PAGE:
AMERICAN president Donald Trump continues to surprise us. Just not in a good way.
After Trump’s recent dismissal by twitter of Secretary of State Rex Tillerson and the naming of hard-line sycophant CIA Director Mike Pompeo as his replacement, some US foreign policy observers thought perhaps the worst was over. While Tillerson hollowed out the State Department’s senior professional leadership and pushed for potentially crippling department budget cuts, his policy positions were generally sensible. He had seemed to be a counterweight to this president’s worst instincts in foreign policy.
But even though Tillerson’s reasonable voice was now gone, optimists were heartened that steady Jim Mattis remained as Secretary of Defence, and HR McMaster was still at the helm of the National Security Council. While there were rumours of a possible change in this key White House position, Trump had recently expressed his support for McMaster.
But over the weekend, one of the scariest figures in recent US history returned.
Trump announced he had dismissed McMaster and would install in his place John Bolton. Amid all the chaos, scandal, incompetence and carelessness of this Trump administration, Bolton has not occupied a prominent position in the public discourse. But even as Pompeo seems likely to play to Trump’s ignorant, impulsive instincts in international affairs, Bolton will probably be much more dangerous for the world.
The US national security adviser is the head of the National Security Council, a White House office charged with synthesising diverse perspectives from the many American foreign affairs bureaucracies and presenting to the president a list of cogent policy alternatives. The NSC director is expected to offer his thoughts as well, and these have often proven to be decisive as the American president makes his choices. Generally, however, the NSC directors have maintained relatively low-key public postures, in keeping with their great behind the scenes influence as policy arbiters.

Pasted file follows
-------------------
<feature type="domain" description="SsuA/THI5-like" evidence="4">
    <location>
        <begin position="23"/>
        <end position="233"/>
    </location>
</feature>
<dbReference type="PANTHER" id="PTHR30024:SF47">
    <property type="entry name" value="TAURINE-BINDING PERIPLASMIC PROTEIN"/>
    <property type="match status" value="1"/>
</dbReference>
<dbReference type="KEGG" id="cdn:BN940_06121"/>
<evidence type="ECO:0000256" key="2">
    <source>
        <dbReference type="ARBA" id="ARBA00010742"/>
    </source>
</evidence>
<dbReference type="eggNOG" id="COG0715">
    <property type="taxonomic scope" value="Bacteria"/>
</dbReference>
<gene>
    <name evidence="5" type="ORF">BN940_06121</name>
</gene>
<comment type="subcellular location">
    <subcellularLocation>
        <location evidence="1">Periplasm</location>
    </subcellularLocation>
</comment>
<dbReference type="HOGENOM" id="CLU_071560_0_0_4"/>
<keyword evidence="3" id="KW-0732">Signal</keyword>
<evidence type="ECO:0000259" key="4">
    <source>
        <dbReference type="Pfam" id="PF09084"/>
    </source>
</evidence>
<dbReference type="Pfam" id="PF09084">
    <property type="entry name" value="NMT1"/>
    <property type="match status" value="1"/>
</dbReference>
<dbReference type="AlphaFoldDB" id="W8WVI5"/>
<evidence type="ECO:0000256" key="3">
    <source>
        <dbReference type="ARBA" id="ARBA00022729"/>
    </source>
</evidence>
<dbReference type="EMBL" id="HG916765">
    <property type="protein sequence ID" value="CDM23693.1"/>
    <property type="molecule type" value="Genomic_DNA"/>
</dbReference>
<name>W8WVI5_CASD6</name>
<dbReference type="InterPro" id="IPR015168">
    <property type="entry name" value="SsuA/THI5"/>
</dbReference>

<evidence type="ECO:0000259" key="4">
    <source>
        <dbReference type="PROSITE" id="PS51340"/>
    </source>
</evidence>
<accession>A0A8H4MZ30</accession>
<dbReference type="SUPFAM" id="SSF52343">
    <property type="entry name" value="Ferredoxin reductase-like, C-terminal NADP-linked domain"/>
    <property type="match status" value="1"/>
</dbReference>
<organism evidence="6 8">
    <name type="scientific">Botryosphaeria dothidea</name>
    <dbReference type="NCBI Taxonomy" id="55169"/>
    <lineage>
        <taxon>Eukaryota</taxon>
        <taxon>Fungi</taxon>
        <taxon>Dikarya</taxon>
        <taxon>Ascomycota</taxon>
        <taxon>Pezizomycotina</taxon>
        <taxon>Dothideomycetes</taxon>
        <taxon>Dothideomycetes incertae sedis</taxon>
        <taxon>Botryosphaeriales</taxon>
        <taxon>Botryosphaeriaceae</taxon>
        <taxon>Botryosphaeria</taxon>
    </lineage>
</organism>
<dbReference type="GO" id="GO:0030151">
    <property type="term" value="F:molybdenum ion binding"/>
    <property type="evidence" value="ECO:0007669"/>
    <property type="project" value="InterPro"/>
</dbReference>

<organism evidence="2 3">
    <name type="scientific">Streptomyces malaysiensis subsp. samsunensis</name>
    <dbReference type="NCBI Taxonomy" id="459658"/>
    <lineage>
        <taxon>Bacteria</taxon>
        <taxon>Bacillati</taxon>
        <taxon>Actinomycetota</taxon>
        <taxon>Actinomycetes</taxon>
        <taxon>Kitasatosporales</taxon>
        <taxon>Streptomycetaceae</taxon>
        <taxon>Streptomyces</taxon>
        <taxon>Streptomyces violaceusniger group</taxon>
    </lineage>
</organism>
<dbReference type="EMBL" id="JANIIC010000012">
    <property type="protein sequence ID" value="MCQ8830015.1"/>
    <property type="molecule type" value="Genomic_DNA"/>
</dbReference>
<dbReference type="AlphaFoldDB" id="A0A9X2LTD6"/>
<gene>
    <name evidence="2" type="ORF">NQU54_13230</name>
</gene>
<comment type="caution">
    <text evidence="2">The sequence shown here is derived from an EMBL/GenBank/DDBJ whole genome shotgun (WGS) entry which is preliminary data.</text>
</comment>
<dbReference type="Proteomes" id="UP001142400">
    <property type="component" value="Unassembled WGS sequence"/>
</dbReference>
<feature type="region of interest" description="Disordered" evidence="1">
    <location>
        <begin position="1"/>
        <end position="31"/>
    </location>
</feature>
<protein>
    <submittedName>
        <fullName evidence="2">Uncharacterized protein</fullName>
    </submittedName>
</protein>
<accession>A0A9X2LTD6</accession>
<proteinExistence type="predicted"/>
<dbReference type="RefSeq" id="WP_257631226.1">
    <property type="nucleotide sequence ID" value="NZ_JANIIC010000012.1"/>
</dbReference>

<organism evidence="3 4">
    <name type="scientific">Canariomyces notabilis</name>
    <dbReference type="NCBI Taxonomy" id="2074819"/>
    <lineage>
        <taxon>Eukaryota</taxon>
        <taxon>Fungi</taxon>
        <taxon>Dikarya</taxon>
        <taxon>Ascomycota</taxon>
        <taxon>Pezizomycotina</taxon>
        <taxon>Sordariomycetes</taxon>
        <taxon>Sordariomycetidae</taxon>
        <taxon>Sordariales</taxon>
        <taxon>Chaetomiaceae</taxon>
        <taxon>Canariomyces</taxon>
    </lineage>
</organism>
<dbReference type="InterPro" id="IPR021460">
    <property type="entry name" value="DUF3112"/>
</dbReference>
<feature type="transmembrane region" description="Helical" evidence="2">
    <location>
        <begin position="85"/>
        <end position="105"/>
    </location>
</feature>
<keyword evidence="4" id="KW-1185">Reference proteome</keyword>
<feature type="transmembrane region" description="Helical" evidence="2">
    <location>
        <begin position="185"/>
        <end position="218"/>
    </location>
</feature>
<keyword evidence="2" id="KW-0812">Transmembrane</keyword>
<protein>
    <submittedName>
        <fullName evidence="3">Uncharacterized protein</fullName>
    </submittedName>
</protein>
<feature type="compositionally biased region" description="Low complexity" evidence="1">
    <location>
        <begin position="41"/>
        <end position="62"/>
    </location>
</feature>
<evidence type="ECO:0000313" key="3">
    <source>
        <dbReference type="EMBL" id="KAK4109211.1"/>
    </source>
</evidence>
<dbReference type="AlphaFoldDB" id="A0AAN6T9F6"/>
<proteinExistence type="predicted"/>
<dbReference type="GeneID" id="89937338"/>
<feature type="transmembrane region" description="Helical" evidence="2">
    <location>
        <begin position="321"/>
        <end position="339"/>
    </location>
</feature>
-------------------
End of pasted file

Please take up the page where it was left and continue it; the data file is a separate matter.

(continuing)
While the NSC had existed long before his arrival as director under President Richard Nixon, Henry Kissinger was the NSC chief who has had the most visibility and direct personal influence. Quickly mastering the levers of bureaucratic power and influence in the Nixon White House, Harvard diplomatic historian Kissinger ingratiated himself with the embattled Nixon and became a trusted confidante who helped craft Nixon’s famous opening to China policy.
Now, John Bolton returns as a national security adviser very likely to achieve a public posture and position of influence to rival Kissinger’s. But while Kissinger was a widely respected diplomatic historian of prodigious output and acknowledged erudition, Bolton is a hard-line ideologue and documented bully. His appointment represents a dangerous turn for US foreign policy and further threatens America’s post-war position as the most likely curator of international peace and prosperity.
Sounding the first of what will be a cacophony of criticism of Trump’s latest personnel mistake, The Washington Post said of Bolton that “his record is that of rigid, bombastic ideologue with a history of bullying colleagues and twisting intelligence. His advocacy of extreme policies, including preventive war against North Korea and Iran, could lead (America) to catastrophe.”
Bolton first ingratiated himself with President George W Bush by visibly and volubly overseeing the vote recount in Palm Beach County, Florida after the 2000 presidential election. After a controversial and contentious stint in two State Department appointed positions on arms control and the UN, Bolton was rewarded with a nomination in 2005 as the American permanent representative to the United Nations.
Faced with reports of Bolton’s tempestuous and erratic behaviour and extreme foreign policy views, even the then Republican-controlled Senate refused to confirm Bolton’s nomination and he only received a recess appointment for a short time. Bolton nonetheless managed to offend and anger numerous colleagues. He remains one of the most vociferously passionate advocates for the American misadventure in the Iraq War. Perhaps even worse, Bolton once tried to pressure intelligence colleagues to support a spurious contention that Cuba possessed biological weapons, presumably to justify aggression.
Despite his public intemperance, Bolton is dangerous because he is a bright Yale Law School graduate who ably manipulates bureaucratic power. And there is no chance the US Senate can again block his appointment. The national security adviser is not subject to Senate confirmation.
For the moment, he’s here to stay.